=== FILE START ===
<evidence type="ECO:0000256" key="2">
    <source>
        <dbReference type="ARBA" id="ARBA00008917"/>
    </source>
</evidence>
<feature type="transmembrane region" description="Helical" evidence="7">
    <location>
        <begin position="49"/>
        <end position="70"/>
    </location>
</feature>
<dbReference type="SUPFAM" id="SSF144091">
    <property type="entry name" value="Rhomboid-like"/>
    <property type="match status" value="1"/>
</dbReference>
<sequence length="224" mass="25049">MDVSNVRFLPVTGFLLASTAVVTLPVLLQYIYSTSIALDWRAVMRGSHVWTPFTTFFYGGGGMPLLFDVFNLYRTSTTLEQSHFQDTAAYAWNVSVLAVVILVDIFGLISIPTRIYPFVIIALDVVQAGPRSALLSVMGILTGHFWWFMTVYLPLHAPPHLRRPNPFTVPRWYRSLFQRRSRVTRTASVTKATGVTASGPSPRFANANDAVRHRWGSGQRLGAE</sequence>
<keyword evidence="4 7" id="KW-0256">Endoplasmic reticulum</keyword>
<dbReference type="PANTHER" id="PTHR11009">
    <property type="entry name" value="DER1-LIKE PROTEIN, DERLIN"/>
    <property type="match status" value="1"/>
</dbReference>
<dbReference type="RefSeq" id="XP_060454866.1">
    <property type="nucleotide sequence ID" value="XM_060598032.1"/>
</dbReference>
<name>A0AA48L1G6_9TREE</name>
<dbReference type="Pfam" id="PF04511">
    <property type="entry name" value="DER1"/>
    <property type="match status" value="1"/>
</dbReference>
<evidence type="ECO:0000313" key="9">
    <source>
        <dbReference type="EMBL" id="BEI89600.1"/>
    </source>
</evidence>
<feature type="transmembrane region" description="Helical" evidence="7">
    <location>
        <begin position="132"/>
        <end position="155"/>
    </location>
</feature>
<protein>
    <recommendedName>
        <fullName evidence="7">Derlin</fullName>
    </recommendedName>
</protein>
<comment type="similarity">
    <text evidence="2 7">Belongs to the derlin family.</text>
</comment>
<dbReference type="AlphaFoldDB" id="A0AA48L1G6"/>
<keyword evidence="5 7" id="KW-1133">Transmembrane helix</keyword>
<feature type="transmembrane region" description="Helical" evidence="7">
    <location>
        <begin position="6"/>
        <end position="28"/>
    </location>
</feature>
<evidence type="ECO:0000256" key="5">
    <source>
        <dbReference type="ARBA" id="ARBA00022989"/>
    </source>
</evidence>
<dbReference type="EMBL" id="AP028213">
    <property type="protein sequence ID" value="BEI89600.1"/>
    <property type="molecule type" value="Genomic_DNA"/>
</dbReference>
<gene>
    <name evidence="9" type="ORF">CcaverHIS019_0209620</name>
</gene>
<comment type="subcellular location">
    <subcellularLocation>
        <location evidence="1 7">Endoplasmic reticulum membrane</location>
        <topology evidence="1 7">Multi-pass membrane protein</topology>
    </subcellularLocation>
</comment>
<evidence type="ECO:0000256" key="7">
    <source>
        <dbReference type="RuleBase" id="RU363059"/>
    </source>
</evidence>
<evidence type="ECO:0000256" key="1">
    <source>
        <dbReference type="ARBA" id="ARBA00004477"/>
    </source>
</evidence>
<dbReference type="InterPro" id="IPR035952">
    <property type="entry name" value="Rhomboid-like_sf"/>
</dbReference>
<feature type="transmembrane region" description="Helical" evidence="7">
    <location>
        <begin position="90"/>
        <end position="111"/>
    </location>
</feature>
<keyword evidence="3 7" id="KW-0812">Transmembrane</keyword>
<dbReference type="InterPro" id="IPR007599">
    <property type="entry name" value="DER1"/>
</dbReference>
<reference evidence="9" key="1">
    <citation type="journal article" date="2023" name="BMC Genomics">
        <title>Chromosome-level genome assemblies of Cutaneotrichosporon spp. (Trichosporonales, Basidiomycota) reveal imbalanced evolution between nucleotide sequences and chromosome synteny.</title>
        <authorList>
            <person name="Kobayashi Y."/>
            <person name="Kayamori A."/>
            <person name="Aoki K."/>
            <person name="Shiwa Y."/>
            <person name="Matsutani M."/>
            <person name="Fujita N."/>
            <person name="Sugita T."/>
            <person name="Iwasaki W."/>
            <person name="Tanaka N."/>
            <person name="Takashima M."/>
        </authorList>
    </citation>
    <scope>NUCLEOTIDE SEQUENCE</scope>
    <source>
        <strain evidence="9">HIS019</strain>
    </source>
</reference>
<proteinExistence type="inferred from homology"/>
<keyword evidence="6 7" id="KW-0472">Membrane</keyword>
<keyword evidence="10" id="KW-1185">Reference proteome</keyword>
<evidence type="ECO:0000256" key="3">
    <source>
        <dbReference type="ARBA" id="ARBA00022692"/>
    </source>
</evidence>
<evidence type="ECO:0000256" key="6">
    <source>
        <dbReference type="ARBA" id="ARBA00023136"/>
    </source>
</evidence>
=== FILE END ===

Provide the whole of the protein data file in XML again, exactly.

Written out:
<evidence type="ECO:0000256" key="2">
    <source>
        <dbReference type="ARBA" id="ARBA00008917"/>
    </source>
</evidence>
<feature type="transmembrane region" description="Helical" evidence="7">
    <location>
        <begin position="49"/>
        <end position="70"/>
    </location>
</feature>
<dbReference type="SUPFAM" id="SSF144091">
    <property type="entry name" value="Rhomboid-like"/>
    <property type="match status" value="1"/>
</dbReference>
<sequence length="224" mass="25049">MDVSNVRFLPVTGFLLASTAVVTLPVLLQYIYSTSIALDWRAVMRGSHVWTPFTTFFYGGGGMPLLFDVFNLYRTSTTLEQSHFQDTAAYAWNVSVLAVVILVDIFGLISIPTRIYPFVIIALDVVQAGPRSALLSVMGILTGHFWWFMTVYLPLHAPPHLRRPNPFTVPRWYRSLFQRRSRVTRTASVTKATGVTASGPSPRFANANDAVRHRWGSGQRLGAE</sequence>
<keyword evidence="4 7" id="KW-0256">Endoplasmic reticulum</keyword>
<dbReference type="PANTHER" id="PTHR11009">
    <property type="entry name" value="DER1-LIKE PROTEIN, DERLIN"/>
    <property type="match status" value="1"/>
</dbReference>
<dbReference type="RefSeq" id="XP_060454866.1">
    <property type="nucleotide sequence ID" value="XM_060598032.1"/>
</dbReference>
<name>A0AA48L1G6_9TREE</name>
<dbReference type="Pfam" id="PF04511">
    <property type="entry name" value="DER1"/>
    <property type="match status" value="1"/>
</dbReference>
<evidence type="ECO:0000313" key="9">
    <source>
        <dbReference type="EMBL" id="BEI89600.1"/>
    </source>
</evidence>
<feature type="transmembrane region" description="Helical" evidence="7">
    <location>
        <begin position="132"/>
        <end position="155"/>
    </location>
</feature>
<protein>
    <recommendedName>
        <fullName evidence="7">Derlin</fullName>
    </recommendedName>
</protein>
<comment type="similarity">
    <text evidence="2 7">Belongs to the derlin family.</text>
</comment>
<dbReference type="AlphaFoldDB" id="A0AA48L1G6"/>
<keyword evidence="5 7" id="KW-1133">Transmembrane helix</keyword>
<feature type="transmembrane region" description="Helical" evidence="7">
    <location>
        <begin position="6"/>
        <end position="28"/>
    </location>
</feature>
<evidence type="ECO:0000256" key="5">
    <source>
        <dbReference type="ARBA" id="ARBA00022989"/>
    </source>
</evidence>
<dbReference type="EMBL" id="AP028213">
    <property type="protein sequence ID" value="BEI89600.1"/>
    <property type="molecule type" value="Genomic_DNA"/>
</dbReference>
<gene>
    <name evidence="9" type="ORF">CcaverHIS019_0209620</name>
</gene>
<comment type="subcellular location">
    <subcellularLocation>
        <location evidence="1 7">Endoplasmic reticulum membrane</location>
        <topology evidence="1 7">Multi-pass membrane protein</topology>
    </subcellularLocation>
</comment>
<evidence type="ECO:0000256" key="7">
    <source>
        <dbReference type="RuleBase" id="RU363059"/>
    </source>
</evidence>
<evidence type="ECO:0000256" key="1">
    <source>
        <dbReference type="ARBA" id="ARBA00004477"/>
    </source>
</evidence>
<dbReference type="InterPro" id="IPR035952">
    <property type="entry name" value="Rhomboid-like_sf"/>
</dbReference>
<feature type="transmembrane region" description="Helical" evidence="7">
    <location>
        <begin position="90"/>
        <end position="111"/>
    </location>
</feature>
<keyword evidence="3 7" id="KW-0812">Transmembrane</keyword>
<dbReference type="InterPro" id="IPR007599">
    <property type="entry name" value="DER1"/>
</dbReference>
<reference evidence="9" key="1">
    <citation type="journal article" date="2023" name="BMC Genomics">
        <title>Chromosome-level genome assemblies of Cutaneotrichosporon spp. (Trichosporonales, Basidiomycota) reveal imbalanced evolution between nucleotide sequences and chromosome synteny.</title>
        <authorList>
            <person name="Kobayashi Y."/>
            <person name="Kayamori A."/>
            <person name="Aoki K."/>
            <person name="Shiwa Y."/>
            <person name="Matsutani M."/>
            <person name="Fujita N."/>
            <person name="Sugita T."/>
            <person name="Iwasaki W."/>
            <person name="Tanaka N."/>
            <person name="Takashima M."/>
        </authorList>
    </citation>
    <scope>NUCLEOTIDE SEQUENCE</scope>
    <source>
        <strain evidence="9">HIS019</strain>
    </source>
</reference>
<proteinExistence type="inferred from homology"/>
<keyword evidence="6 7" id="KW-0472">Membrane</keyword>
<keyword evidence="10" id="KW-1185">Reference proteome</keyword>
<evidence type="ECO:0000256" key="3">
    <source>
        <dbReference type="ARBA" id="ARBA00022692"/>
    </source>
</evidence>
<evidence type="ECO:0000256" key="6">
    <source>
        <dbReference type="ARBA" id="ARBA00023136"/>
    </source>
</evidence>